You can see why the Air Force wanted Hamilton to walk it back. If Hamilton didn't "misspeak," then we've entered a world where, if just in simulation, combat-support tasks the Pentagon has for a decade explored automating have, in the course of their functioning, decided not only to inflict violence but to override an authorized user who explicitly instructed against it. (And, in the first telling, might have killed someone.) It's hard in that scenario not to imagine that SkyNet is here and presently taking baby steps toward the apocalypse—an apocalypse that would represent a poetic if unpleasant culmination of the 70-year history of what we in the last century called the "military industrial complex." The Air Force's walkback amounts to saying, calm down, this is only, um, a potential outcome, not one we've presently manifested.

Admittedly, the actual manifestation of anything in the same ballpark as SkyNet is a detail that matters, particularly when Hamilton, in what may have been jargon that got taken literally, is attributing someone's death to it. But assuming the Air Force isn't simply lying to conceal what would surely be the most important test Hamilton's office has ever conducted—and the death of a servicemember or contractor through such a program would not be concealed for long; this person's name would appear in history books for as long as the machines allow human history to be recorded—its walkback misses his broader point.

That broader point is the part where Hamilton says the Air Force wouldn't need to run such a simulation "to realize that this is a plausible outcome."  We don't have to imagine this working like SkyNet, nor does it need in reality to work like SkyNet, to see the problem here. The problem Hamilton is actually pointing to is military systems that work less like SkyNet than like Elon Musk's self-driving cars that activate the brakes when switching lanes and so forth.

ENGINEERS AND ETHICISTS say that AI reflects the values, assumptions and biases of those that design them. Hamilton's scenario underscores the truth of that. The AI did good SEAD in this ostensibly-hypothetical instruction. To execute its mission and knock out the (simulated) air defenses, it immediately identified an obstacle and creatively routed around that obstacle. Every fighter pilot I have ever come across, whether Air Force or Navy, would recognize and value these instincts, particularly when it comes to SEAD. They might not be cool with deliberately sabotaging their own superior officer, but, you know, except for that, the machine did what they're trying to get it to do.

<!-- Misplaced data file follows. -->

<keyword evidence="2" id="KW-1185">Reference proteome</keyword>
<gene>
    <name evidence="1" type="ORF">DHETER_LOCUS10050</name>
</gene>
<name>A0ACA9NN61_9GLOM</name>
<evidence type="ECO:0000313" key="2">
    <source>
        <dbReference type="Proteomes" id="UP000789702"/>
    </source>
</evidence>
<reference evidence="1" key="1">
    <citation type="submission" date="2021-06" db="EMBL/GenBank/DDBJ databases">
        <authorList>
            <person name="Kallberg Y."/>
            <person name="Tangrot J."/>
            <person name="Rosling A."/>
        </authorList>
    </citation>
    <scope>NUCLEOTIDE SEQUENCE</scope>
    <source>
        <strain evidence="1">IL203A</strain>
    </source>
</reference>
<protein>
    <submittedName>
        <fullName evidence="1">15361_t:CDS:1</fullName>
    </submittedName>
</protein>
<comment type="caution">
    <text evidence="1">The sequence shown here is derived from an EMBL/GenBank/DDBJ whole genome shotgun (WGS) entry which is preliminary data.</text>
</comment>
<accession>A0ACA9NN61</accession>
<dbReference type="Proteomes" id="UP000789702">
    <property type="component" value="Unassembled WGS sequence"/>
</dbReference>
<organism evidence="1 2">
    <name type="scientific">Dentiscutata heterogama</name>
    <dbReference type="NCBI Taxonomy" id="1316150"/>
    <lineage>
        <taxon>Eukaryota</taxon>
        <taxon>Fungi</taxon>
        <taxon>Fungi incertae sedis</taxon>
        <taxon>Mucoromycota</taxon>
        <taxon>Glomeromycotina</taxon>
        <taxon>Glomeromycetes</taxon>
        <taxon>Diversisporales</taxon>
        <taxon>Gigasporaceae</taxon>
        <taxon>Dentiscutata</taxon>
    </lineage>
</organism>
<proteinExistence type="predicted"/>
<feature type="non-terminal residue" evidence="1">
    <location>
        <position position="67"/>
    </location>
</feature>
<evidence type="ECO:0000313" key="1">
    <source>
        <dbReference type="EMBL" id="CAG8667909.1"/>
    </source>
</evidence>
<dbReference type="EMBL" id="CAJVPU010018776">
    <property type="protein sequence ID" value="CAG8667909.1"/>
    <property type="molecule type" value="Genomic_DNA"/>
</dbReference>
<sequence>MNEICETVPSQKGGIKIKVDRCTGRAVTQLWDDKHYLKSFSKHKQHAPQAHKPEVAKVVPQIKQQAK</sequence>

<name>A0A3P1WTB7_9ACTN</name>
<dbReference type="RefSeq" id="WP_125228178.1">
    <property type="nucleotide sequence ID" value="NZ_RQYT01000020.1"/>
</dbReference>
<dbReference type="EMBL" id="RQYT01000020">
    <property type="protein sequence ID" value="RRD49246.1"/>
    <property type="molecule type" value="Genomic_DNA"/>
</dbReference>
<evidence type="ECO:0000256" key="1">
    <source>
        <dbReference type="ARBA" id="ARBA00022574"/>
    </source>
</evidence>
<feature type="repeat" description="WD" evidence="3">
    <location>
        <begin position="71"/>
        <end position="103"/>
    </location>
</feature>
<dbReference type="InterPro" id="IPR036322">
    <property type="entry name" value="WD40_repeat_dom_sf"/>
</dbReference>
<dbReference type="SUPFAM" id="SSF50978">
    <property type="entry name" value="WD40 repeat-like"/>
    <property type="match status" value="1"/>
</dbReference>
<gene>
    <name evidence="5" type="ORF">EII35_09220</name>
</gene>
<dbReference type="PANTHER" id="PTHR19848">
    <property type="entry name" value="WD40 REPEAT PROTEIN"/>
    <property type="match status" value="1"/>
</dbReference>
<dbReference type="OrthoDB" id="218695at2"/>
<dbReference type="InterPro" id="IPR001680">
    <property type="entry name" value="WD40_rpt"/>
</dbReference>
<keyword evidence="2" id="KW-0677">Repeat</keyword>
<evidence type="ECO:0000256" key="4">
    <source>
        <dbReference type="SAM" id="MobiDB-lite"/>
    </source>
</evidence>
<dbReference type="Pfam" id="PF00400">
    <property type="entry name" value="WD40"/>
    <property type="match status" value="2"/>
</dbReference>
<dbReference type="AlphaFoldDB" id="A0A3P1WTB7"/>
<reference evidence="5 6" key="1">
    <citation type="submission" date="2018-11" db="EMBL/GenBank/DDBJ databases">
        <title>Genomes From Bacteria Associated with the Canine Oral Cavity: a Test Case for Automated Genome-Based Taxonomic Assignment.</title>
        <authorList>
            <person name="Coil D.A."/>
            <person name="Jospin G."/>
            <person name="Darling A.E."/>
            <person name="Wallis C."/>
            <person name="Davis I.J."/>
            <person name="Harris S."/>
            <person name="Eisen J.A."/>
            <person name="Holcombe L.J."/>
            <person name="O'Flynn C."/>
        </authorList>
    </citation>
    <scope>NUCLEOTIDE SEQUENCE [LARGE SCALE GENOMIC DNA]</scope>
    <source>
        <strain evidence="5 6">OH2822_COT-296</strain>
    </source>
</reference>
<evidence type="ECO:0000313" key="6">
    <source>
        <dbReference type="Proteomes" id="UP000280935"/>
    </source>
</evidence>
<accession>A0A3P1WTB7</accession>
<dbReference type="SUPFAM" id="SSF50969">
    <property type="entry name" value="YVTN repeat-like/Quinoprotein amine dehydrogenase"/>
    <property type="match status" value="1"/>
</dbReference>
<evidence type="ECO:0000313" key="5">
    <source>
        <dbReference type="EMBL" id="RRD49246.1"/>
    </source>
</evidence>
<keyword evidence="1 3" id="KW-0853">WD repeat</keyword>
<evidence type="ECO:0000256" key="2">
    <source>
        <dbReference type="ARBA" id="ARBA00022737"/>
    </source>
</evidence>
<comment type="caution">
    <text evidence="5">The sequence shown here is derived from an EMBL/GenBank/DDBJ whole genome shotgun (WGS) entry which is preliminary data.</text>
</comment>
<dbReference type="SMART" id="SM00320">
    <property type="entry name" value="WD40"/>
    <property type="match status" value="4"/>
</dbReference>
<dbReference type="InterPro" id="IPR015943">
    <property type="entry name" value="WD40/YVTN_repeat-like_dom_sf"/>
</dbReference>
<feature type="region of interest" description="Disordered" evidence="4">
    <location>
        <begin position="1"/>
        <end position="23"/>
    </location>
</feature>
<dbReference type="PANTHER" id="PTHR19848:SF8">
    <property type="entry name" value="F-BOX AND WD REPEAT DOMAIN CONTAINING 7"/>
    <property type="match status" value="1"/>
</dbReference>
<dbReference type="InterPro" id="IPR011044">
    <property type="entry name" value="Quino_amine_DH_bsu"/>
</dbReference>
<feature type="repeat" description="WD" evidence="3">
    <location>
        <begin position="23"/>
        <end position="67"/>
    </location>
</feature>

The implications of Hamilton's story, hypothetical or otherwise, is that ten years of Pentagon AI policy amount to quaint guidelines for developers. Keeping a Human In The Loop is window dressing if the machine can push the human out of the loop. And what is it window-dressing for? For a 21st century Pentagon/Big Data industrial cartel (I'm open to better names) that, as a matter of economic and bureaucratic logic, has pursued disorientingly rapid advances in large-scale machine learning that have lethal implications. This cartel has recently come to frame this pursuit as an arms race with China as a rationale for perpetuation. Perpetuation comes and has always come through public funding.

I both respect and agree with Meredith Whittaker's points that oligarchic capitalist domination of AI is a present danger and not one to be ignored by making up Terminator scenarios. She was part of Project Maven, so she understands viscerally the stakes of Pentagon involvement in AI. But we should hold at least some space for recognizing that present military pathways are moving us closer to a place where AI incorporation can cause enormous damage, intended and otherwise, without it being a James Cameron fantasy. The point of Hamilton's office, and others like it within the Pentagon, isn't to marginalize AI, it's to incorporate it in military systems, systems where lethal and nonlethal are on a continuum, not separated in a firm binary.

The Pentagon, consumed with the military applications and geopolitical implications of AI for "competition" with China, is determined to fund and procure a technological innovation that its man on the spot is saying contains the "plausible outcome" of self-defeating annihilation. It sure wouldn't be the first time. Can't imagine where the machine learned it from.

I NORMALLY DON'T LIKE publishing on a Friday, but like I said, it was my birthday yesterday. Buy me a birthday subscription?

Also, WALLER VS WILDSTORM #2 comes out on June 13! Go to your local comic store and tell them you'd like a copy—of this one, and also issues 3 (the big, big, super-big action issue) and 4 (our exciting conclusion). This one contains one of three scenes that I built the entire miniseries around. In our debut issue, we talk about Amanda Waller. In this issue, Amanda is going to speak for herself—about what she's doing, and why.

I'll surely be blogging here about the second issue. But if you're in New York, the next day, June 14, from 3-7pm, I'll be signing at JHU Comics on 481 3rd Avenue in Manhattan. You can come talk to me about all this in person!